Aviator Gear adopts Bald Eagle at Jacksonville Zoo
When Aviator Gear decided to adopt an animal from the Jacksonville Zoo, the decision was pretty much already made for us. With most of our clients in the military; flying aircraft with names like Eagle, Falcon, Global Hawk, Talon, Predator and Raptor; the choice was obvious.
Aviator Gear is proud to announce its newest team members, adopted from the Jacksonville Zoo, Athena and Titus, the Bald Eagles.
The Jacksonville Zoo currently has two Bald eagles. The oldest being a female named Athena. She is approximately 33 years old. Bald eagles have a life expectancy of 20 to 30 years in the wild and can live up to 50 years in captivity. Athena was originally found in Reynolds County, Missouri in 1985 and taken in by Dickerson Park Zoo. She already had adult plumage at the time she was found, and was believed to be at least 5 years old. Bald eagles typically get their iconic white head feathers anywhere from ages 4-6. She was transferred to the Jacksonville Zoo and Gardens in September of 1988. The other, younger eagle is a juvenile male named Titus. He is estimated to be about 4 years old. Titus was donated by Tina Jackson of Naval Air Station Jacksonville only a few months ago this year. He was put out on exhibit for the first time for Fourth of July. Keepers, Rachel Mead and Danielle Buck are working on training Titus. We are told his training is going very well. Both eagles are owned by the U.S. Fish and Wildlife Service.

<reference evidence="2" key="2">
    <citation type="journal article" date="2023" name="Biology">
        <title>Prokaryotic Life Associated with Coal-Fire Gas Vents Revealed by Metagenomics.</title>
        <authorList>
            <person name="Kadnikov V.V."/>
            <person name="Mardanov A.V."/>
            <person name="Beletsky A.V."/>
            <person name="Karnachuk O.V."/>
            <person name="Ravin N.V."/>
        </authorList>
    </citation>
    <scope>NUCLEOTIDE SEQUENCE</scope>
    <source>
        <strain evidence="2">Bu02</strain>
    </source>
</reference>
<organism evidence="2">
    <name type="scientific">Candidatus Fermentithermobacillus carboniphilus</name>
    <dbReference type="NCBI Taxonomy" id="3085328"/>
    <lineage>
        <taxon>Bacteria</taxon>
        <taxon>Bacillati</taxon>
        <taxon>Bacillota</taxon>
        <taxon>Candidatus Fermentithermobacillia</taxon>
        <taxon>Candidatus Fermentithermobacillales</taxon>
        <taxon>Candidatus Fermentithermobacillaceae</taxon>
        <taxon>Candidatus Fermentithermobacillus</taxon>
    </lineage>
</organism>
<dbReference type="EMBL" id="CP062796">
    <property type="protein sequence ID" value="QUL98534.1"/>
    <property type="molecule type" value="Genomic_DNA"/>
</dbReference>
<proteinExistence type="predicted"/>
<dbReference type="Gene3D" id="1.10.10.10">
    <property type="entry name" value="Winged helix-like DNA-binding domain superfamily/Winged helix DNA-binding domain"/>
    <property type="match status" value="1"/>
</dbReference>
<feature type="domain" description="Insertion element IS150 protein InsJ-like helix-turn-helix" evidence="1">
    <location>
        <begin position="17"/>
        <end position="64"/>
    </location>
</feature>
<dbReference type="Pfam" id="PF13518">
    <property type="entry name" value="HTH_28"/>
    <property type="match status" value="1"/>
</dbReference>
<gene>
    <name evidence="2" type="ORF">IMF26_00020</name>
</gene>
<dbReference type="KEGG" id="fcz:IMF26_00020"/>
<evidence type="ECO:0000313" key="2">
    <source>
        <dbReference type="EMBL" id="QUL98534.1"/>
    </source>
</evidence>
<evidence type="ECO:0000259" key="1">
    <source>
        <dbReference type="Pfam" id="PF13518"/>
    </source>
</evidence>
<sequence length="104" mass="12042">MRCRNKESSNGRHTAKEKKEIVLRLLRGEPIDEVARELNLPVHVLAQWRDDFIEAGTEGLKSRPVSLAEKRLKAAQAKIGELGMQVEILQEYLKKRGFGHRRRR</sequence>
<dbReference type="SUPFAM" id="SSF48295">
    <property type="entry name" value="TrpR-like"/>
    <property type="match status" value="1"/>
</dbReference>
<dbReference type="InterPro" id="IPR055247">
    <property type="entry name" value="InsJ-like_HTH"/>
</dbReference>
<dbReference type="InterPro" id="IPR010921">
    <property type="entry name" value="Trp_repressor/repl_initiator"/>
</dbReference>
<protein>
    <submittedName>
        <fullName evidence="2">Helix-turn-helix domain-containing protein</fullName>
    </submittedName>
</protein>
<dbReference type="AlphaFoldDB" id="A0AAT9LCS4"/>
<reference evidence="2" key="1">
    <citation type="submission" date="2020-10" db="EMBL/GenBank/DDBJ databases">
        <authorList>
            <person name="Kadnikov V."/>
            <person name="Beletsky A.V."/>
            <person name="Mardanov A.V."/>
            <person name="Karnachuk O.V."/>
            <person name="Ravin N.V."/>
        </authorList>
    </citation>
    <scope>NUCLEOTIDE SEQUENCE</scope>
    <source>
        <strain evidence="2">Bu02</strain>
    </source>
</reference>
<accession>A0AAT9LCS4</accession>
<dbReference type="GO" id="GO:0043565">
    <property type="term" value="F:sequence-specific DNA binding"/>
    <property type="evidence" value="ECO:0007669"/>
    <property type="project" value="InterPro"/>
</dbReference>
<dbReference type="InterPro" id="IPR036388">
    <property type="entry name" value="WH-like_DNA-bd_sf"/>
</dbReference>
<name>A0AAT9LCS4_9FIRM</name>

Some General Information About Bald Eagles:
Bald Eagles inhabit the lakes, seacoasts, reservoirs, rivers, and inland waters, highest of treetops, rocky hillsides, cliffs, and peaks of North America from Alaska to California and Florida.
Active during the day, they are opportunistic hunters who will often steal the prey of other raptors. They have a cruising speed of between 30-40 mph and can dive at a rate of up to 100 mph.
Bald Eagle nests are one of the largest nests of all birds, reaching 11 feet deep, 6 feet wide and weighing from several hundred pounds to as much as a ton! Breeding pairs return to their nest each year, adding materials and repairing them. Once paired, bald eagles remain together for life. Only upon death, will the survivor take a new mate. Bald Eagles usually lay two eggs, which will hatch in about 35 days. The young eaglets will leave the nest after eight to 14 weeks, and may return periodically.
Please join us in proudly welcoming Athena and Titus and The Jacksonville Zoo to the Aviator Gear Family!